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A Regular Dip In The Pool Could Benefit Fibromyalgia Sufferers

Date:
February 25, 2008
Source:
BioMed Central/Arthritis Research & Therapy
Summary:
Patients suffering from fibromyalgia could benefit significantly from regular exercise in a heated swimming pool, a study in Arthritis Research & Therapy shows. The findings suggest a cost effective way of improving quality of life for patients with this often-debilitating disorder.

Patients suffering from fibromyalgia could benefit significantly from regular exercise in a heated swimming pool, a new study shows. The findings suggest a cost effective way of improving quality of life for patients with this often-debilitating disorder.

Fibromyalgia is a common, painful syndrome, with no known cause and no accepted cure. Symptoms usually involve chronic and severe pain and tenderness in muscles, ligaments and tendons. Pain in the neck and shoulders is common but sufferers also report problems with sleep, anxiety and depression. More than 90 percent of sufferers are female. Physicians usually prescribe painkillers together with exercise and relaxation techniques, but they may also prescribe a low-dose antidepressant.

Now, Narcνs Gusi of the Faculty of Sports Sciences, at the University of Extremadura, in Cαceres, Spain and Pablo Tomas-Carus of the Department of Sport and Health at the University of Ιvora, Portugal have carried out a randomized controlled trial with a group of 33 female fibromyalgia patients to find an alternative approach. Seventeen of the patients took part in supervised training exercises in warm water for an hour three times a week over a period of 8 months while the remaining sixteen did no aquatic training.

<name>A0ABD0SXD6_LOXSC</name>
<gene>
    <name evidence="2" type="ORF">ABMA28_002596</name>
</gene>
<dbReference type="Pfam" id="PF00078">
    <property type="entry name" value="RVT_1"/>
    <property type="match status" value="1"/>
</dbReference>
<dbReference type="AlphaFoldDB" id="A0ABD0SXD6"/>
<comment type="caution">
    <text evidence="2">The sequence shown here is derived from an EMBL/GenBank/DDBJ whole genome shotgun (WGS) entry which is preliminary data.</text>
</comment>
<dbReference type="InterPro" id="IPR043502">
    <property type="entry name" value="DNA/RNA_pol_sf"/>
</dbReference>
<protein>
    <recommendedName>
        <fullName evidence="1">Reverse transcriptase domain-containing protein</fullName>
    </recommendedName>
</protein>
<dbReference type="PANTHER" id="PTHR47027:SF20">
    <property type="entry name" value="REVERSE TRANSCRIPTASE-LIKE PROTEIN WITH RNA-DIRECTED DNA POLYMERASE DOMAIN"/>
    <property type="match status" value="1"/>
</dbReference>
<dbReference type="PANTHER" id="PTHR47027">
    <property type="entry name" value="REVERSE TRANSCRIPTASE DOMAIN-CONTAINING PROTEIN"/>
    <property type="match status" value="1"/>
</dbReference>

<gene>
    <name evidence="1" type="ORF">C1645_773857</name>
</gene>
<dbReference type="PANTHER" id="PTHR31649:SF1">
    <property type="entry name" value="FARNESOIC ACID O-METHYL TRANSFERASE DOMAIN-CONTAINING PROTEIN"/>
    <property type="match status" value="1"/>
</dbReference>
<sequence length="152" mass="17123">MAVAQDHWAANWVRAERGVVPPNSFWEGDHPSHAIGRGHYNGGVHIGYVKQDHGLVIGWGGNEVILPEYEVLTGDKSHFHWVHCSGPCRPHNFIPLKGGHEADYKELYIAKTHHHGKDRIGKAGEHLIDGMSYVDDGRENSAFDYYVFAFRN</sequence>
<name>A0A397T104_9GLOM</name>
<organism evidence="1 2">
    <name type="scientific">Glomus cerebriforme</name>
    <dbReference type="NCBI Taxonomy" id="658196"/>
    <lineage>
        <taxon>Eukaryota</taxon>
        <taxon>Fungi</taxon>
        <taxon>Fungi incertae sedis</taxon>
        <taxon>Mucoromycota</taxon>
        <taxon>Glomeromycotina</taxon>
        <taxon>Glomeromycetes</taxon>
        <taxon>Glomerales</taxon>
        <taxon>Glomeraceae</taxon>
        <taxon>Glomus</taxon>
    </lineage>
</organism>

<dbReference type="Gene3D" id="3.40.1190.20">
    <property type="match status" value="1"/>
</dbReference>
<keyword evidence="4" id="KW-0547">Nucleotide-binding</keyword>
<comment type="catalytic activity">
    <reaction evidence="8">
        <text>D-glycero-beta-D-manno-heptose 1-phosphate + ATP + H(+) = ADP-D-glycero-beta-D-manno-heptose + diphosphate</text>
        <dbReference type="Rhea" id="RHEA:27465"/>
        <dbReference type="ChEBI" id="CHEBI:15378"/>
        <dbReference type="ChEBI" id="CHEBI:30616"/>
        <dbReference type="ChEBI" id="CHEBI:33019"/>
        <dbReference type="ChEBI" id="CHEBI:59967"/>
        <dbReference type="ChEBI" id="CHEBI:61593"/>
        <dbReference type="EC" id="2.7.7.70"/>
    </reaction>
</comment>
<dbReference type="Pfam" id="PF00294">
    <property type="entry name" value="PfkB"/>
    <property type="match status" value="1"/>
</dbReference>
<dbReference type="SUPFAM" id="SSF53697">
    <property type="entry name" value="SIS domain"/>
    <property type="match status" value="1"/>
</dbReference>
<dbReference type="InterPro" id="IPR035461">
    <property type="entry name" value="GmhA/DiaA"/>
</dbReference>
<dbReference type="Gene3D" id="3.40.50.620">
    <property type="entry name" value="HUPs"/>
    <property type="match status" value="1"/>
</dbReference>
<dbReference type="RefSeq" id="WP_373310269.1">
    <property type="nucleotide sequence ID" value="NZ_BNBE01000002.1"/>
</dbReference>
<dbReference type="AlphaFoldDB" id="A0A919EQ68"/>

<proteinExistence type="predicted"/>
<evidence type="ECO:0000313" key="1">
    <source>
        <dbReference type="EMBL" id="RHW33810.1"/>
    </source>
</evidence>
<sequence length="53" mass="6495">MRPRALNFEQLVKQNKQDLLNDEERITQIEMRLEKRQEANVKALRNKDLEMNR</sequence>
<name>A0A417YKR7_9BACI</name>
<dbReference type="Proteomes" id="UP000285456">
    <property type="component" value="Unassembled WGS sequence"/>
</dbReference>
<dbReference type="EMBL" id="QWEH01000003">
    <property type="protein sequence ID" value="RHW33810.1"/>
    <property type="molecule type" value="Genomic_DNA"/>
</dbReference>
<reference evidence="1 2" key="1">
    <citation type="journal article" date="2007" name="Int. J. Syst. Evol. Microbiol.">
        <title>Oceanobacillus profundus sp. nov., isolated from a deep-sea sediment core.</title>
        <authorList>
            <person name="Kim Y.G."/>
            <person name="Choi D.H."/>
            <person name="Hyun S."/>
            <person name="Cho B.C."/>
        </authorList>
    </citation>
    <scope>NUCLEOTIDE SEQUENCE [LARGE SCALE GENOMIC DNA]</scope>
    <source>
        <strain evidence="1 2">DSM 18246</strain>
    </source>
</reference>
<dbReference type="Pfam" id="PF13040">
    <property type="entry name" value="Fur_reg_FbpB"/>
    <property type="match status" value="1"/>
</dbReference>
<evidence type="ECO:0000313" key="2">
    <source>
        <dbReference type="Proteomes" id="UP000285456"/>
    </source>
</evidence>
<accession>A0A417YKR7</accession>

Gusi and Tomas-Carus found that this long-term aquatic exercise program was effective in reducing symptoms and improving the health-related quality of life of the participants. In an earlier study, the researchers had shown that even a short-term exercise regime could reduce symptoms but pain would return once the patients stopped the exercise course.

"The addition of an aquatic exercise programme to the usual care for fibromyalgia in women, is cost-effective in terms of both health care costs and societal costs," the researchers conclude, "appropriate aquatic exercise is a good health investment." The researchers are yet to compare aquatic training with more accessible and cheaper forms of exercise, such as low-impact aerobics, walking, and tai-chi.

Journal reference: Narcis Gusi and Pablo Tomas-Carus. Cost-utility of an 8-month aquatic training for women with fibromyalgia: a randomized controlled trial. Arthritis Research & Therapy (in press).


Story Source:

The above story is based on materials provided by BioMed Central/Arthritis Research & Therapy. Note: Materials may be edited for content and length.


Cite This Page:

BioMed Central/Arthritis Research & Therapy. "A Regular Dip In The Pool Could Benefit Fibromyalgia Sufferers." ScienceDaily. ScienceDaily, 25 February 2008. <www.sciencedaily.com/releases/2008/02/080222082433.htm>.
BioMed Central/Arthritis Research & Therapy. (2008, February 25). A Regular Dip In The Pool Could Benefit Fibromyalgia Sufferers. ScienceDaily. Retrieved September 23, 2014 from www.sciencedaily.com/releases/2008/02/080222082433.htm
BioMed Central/Arthritis Research & Therapy. "A Regular Dip In The Pool Could Benefit Fibromyalgia Sufferers." ScienceDaily. www.sciencedaily.com/releases/2008/02/080222082433.htm (accessed September 23, 2014).

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